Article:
2

. (D) Next we're asked to choose a statement about which both Gerschenkron and Hough would likely agree. Rather than attempt to prephrase the answer (the possibilities could be very broad), we should scan the choices to determine the correct one.
(D) provides the best summary of a statement that would align with both theorists' views, since paragraph 4 tells us that both men use research into anomalous cases to broaden the explanatory value of existing theories. Presumably, since both theorists use such cases to broaden such explanations, they would agree that using such research in this way is possible.
(A) The author doesn't suggest that studies of the former Soviet Union should be limited to any subjects, and neither does she imply that (B) Gerschenkron and Hough believe this. All we know is that industrialization and bureaucracy are their respective areas of concern. We (C) can't infer that they think that Soviet studies should be limited to their subjects. Gerschenkron would agree with this, but the passage does not indicate Hough's views on Rostow's model. Be wary of an answer that uses extreme language such as "all countries" here. This choice is wrong because we know from lines 4-6 that in Gerschenkron's view, at least one country—the Soviet Union—deviates from the expected European pattern of industrialization. (E) Again, on the contrary: Gerschenkron and Hough do not attempt to falsify the existing theories they deal with—they attempt to supplement them. They would therefore, if anything, probably disagree with the notion that empirical research should focus on falsification. An 800 test taker is extremely sensitive to distortions of the text.

3

. (E) This question asks for a detail from the passage. We know this because we're asked for a statement that is "explicitly cited" in the text. Can't get much clearer than that! (E) generalizes the author's point in paragraph 3 regarding Gerschenkron, the references being to the discussion of Gerschenkron's incorporation of the "economic backwardness" factor into Rostow's industrialization model.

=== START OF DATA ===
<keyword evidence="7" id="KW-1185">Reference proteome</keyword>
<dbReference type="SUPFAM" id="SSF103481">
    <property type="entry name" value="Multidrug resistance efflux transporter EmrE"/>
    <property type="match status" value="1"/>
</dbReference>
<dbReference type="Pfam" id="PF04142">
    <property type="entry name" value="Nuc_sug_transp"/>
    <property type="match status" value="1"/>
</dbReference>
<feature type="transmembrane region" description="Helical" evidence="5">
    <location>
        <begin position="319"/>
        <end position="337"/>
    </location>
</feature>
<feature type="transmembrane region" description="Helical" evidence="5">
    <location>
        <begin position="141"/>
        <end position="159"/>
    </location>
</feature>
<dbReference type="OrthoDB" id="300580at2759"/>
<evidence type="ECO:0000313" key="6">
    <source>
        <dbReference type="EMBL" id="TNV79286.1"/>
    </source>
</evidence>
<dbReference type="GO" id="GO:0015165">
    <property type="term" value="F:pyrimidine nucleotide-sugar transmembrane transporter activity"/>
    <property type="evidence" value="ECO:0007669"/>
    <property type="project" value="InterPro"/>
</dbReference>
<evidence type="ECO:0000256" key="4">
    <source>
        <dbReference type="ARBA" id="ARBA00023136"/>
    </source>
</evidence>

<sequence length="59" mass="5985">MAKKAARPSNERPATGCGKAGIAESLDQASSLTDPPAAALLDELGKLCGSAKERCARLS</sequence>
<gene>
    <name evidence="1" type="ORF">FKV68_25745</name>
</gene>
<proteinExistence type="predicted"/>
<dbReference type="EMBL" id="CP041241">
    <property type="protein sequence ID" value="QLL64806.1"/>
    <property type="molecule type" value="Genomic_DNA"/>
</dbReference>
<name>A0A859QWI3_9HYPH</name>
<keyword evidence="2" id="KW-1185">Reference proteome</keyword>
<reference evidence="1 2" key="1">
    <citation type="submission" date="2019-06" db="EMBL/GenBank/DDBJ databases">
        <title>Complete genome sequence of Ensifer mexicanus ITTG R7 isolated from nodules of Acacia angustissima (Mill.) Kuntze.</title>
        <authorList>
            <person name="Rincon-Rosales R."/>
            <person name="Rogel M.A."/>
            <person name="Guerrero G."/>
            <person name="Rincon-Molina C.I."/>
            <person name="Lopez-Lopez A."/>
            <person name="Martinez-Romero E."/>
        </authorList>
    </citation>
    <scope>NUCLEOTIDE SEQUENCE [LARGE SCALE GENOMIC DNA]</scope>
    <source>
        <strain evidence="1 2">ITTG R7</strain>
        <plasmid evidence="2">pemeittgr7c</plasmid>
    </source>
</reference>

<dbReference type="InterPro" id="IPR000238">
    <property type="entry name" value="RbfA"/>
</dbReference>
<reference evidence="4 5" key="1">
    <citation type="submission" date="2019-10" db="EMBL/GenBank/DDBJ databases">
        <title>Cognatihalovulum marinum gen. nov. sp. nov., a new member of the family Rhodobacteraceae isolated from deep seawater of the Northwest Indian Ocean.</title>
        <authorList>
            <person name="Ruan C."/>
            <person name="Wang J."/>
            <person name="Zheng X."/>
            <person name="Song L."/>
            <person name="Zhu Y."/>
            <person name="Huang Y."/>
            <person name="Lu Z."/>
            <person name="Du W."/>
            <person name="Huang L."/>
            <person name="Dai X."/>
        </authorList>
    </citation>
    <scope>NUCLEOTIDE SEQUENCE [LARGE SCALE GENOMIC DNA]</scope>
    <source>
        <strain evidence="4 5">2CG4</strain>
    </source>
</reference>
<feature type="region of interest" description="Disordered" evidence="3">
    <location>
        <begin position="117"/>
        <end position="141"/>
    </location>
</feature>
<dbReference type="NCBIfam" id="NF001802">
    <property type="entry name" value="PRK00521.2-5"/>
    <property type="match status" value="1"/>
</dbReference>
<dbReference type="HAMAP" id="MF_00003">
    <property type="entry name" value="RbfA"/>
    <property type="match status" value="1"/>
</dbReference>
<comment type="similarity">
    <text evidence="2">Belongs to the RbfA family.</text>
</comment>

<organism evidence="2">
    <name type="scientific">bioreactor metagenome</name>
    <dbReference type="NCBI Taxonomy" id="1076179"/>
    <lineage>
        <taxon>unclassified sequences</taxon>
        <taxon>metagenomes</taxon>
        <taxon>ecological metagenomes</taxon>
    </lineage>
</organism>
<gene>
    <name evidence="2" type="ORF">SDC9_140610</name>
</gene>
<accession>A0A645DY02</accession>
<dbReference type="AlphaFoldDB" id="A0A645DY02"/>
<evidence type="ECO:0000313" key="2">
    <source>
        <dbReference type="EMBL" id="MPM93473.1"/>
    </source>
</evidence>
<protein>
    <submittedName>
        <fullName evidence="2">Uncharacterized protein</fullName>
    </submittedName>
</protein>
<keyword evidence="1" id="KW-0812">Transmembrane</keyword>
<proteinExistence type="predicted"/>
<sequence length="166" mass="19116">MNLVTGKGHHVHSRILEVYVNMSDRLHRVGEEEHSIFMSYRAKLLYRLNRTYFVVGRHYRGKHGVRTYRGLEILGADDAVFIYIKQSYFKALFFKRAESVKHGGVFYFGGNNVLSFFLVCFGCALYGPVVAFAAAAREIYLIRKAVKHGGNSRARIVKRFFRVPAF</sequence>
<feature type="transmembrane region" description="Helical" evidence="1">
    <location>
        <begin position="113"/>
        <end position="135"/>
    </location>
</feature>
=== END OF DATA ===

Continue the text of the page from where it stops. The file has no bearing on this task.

(A) On the contrary: Paragraph 2 tells us that Gerschenkron reacted to the notion that states must possess specific characteristics in orderto industrialize.
(B) True, Gerschenkron may differ from Hough in the specific orientation of his work, but this statement is not explicitly cited as evidence of how Gerschenkron put his work to use.
(C) This description applies to neither Gerschenkron nor Hough's work. Gerschenkron addressed industrialization, not bureaucratic organization, and Hough's work showed that monism is not the only efficient method of bureaucratic organization.
(D) reverses the evidence in the text. Paragraph 3 tells us that Gerschenkron showed that economic backwardness affects the speed of industrialization, not vice versa.

4

. (C) This question asks us to determine what function is served by the introduction of the concept of monism in paragraph 2. This paragraph demonstrates that both authors react in their works to existing theories. Without looking at the answer choices, we can prephrase that "monism is introduced to show that Hough's work reacted to an existing theory." Do we find such an answer with a scan of the choices? In fact, (C) conveys just this idea—albeit a bit more specifically than our prephrase.
An 800 test taker attempts to prephrase answers to Critical Reasoning and Reading Comprehension questions and is adept at spotting the choice in each question that conveys the gist of her prephrase. (A) This choice refers to the subject discussed by Gerschenkron, not Hough.
(B) and (D) present yet two more notions that go against the grain of the passage. Hough reacts against the American system known as monism, and according to paragraph 3, Hough's examination of the former Soviet case results in an alternative conception of bureaucratic efficiency. In addition, the author tells us in paragraph 1 that Hough portrayed the former Soviet Union as anomalous, or different, in its bureaucratic structure. The mention of monism in paragraph 2 is in no way included to show otherwise. (E) Again, the author states that Hough portrayed the former Soviet Union as different from the American monistic model.
An 800 test taker realizes that with passages including a number of theorists and theories, the test makers are simply testing his ability to keep the various elements of the passage straight.


Hey Hi aanjumz92,
You can read the answers and explanations here
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Both Alexander Gerschenkron and Jerry Hough view the former Soviet Uni &nbs [#permalink] 14 Nov 2018, 00:53